Open source = open government?

This could make an interesting topic for a paper – but I need to make sure it's not too general. Others can do polical philosphy far better than I.

There is (will be) a lot of literature and claims around this subject. from both theoretical and practical viewpoints. The argument is particularly well rehearsed in the field of eVoting, though the introduction of Shared Source by Microsoft and others has muddied the waters to some extent.

It will be best to find a specific example where the open/closed decision was made by a government body, and to explore its consequences and implications.

The focus must be on what's happening in the real world. That is, a tool that is being actively used, not something that was funded, developed and is now comatose. Though it might be interesting to look at the factors behind why some e-government applications fail – which might or (more likely) might not be related to the licensing regime.

One possibility would be a discussion of the issues around a system that our department has developed. There are some serious practical reasons why releasing the code would be difficult.

Among them I can see:

  • Ownership: Responsibility for the code still has to rest somewhere
  • Quality Assurance: The users would want some sort of assurance that the code hadn't been hacked and was stable
  • Support: Who would support the users, in configuring, maintenance/bugfixing and development of new feature
  • Funding: Who would pay for all this, and how?

Solutions to these problems have been found before, and applications have been successfully transferred to the FLOSS domain. But are they applicable in the circumstances of say an internally developed e-petitioning system? Would moving to FLOSS make any difference to the perceived or actual openness and accountability of the application and service that is provided? How? Indeed, how much is openness and accountability a requirement in e-government decisions?

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About Peter Cruickshank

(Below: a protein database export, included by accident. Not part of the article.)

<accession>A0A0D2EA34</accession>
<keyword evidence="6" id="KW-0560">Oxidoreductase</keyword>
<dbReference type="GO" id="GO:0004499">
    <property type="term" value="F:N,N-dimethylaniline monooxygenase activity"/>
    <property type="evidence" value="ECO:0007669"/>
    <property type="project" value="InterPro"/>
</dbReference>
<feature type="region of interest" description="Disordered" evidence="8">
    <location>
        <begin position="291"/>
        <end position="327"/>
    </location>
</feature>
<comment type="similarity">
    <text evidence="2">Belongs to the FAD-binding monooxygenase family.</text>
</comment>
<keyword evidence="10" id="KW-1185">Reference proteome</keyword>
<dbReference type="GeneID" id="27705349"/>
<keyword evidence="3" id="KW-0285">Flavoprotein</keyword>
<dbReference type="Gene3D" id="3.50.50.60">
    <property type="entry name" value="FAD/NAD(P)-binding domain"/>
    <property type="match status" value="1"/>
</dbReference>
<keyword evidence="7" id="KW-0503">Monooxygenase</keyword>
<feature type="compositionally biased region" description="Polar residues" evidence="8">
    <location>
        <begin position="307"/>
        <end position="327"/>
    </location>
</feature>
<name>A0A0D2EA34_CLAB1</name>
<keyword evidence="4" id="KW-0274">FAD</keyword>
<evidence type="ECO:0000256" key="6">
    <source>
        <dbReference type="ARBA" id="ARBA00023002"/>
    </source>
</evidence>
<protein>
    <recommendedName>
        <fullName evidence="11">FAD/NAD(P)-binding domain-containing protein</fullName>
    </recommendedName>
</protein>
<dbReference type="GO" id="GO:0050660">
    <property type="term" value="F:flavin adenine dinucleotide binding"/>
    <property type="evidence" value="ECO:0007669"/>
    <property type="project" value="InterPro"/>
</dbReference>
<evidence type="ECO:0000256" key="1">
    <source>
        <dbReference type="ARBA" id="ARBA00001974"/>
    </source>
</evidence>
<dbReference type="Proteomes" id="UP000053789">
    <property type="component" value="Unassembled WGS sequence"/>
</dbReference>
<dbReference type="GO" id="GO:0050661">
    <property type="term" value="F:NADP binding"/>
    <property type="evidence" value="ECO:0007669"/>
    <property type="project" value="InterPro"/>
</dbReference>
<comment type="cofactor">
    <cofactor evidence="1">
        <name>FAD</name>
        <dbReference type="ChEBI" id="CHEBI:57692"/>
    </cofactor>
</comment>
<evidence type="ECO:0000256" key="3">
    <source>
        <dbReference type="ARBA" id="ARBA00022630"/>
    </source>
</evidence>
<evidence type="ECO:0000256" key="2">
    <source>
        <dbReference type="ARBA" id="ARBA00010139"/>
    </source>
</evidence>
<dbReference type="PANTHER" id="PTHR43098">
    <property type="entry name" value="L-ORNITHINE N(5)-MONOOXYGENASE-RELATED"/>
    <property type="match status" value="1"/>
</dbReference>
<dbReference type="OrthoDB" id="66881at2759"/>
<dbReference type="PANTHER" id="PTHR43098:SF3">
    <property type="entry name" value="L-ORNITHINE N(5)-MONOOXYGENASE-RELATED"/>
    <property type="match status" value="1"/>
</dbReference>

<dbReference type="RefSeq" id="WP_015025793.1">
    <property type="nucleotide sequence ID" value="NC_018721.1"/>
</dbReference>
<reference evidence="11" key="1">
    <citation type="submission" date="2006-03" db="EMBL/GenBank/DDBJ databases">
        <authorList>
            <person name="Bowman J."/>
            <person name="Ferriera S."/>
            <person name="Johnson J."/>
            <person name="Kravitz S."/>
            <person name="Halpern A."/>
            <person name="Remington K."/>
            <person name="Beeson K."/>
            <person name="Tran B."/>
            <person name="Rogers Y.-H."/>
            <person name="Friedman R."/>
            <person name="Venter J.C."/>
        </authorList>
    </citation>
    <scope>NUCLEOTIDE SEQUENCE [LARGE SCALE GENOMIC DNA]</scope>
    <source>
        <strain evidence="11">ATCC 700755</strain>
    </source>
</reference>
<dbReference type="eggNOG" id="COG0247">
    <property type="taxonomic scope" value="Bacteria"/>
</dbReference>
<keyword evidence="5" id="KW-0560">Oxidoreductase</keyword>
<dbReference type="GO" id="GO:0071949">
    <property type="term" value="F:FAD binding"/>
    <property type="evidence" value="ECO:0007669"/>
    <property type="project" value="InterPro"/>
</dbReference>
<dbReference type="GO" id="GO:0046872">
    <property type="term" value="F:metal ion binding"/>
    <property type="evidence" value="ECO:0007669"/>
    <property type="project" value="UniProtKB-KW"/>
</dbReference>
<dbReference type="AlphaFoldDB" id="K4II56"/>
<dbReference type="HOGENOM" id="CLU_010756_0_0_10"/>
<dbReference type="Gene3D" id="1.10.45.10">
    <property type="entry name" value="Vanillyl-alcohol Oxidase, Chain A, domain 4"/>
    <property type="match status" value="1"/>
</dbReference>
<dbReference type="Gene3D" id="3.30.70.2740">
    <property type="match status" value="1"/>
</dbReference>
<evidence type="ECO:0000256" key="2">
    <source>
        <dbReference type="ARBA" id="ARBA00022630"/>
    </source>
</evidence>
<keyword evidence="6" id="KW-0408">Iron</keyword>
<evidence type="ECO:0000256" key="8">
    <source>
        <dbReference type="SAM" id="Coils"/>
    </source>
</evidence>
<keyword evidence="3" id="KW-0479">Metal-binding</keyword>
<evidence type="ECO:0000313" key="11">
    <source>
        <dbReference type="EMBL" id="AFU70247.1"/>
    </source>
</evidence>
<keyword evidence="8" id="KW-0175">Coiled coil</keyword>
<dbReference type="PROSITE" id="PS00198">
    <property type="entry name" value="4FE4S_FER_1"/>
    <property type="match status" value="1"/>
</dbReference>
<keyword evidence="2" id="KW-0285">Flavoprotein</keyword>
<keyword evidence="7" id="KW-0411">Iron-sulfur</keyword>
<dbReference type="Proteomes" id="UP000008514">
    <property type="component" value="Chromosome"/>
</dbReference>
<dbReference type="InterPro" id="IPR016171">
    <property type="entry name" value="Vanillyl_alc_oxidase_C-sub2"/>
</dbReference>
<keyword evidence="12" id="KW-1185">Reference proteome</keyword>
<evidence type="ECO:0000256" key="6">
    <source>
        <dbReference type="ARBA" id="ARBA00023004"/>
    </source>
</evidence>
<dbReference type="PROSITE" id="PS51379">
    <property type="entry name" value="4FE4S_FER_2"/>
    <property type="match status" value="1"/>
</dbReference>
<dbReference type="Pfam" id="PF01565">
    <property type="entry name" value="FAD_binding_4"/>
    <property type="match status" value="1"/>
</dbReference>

Lecturer in the School of Computing and a member of the Centre for Social Informatics at Edinburgh Napier University, Scotland. Interested in information systems, learning, politics, society, security and where they intersect. My attempts at rounding out my character include food, cinema, running, history and, together with my lovely wife, bringing up a cat and a couple of kids.
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2 Responses to Open source = open government?

  1. Peter says:

    One example of an argument for going FLOSS irrespective of the opinions of existing clients:

    Free source means many people can try it out, so you’re growing the market more than your normal capacity.

    So even if rival support/installation organisations arise, we could still be generating more work (=income) for ourselves than would otherwise have been the case.

    Key is to control the roadmap and source-repository – while allowing the community to do the work of maintaining the forum and suggesting enhancements and bugfixes.

    Revenue sources:
    – Installation
    – Customisation
    – Upgrades

    Lost revenue
    – Day-to-day support if a community arises

    But the community would provide good publicity and assurance for new organisations.

  2. Anonymous says:

    Have you come across jason kitkat yet? He’s very into open source edemocracy:

    http://www.j-dom.org/h/f/JDOM/blog//1//

    Also Wolter Pieters (colin and I met him at the e-voting workshop) was involved in an open source e-voting project http://www.sos.cs.ru.nl/research/society/voting/main.html
    http://www.louiseferguson.com/resources/evoting-europe.htm

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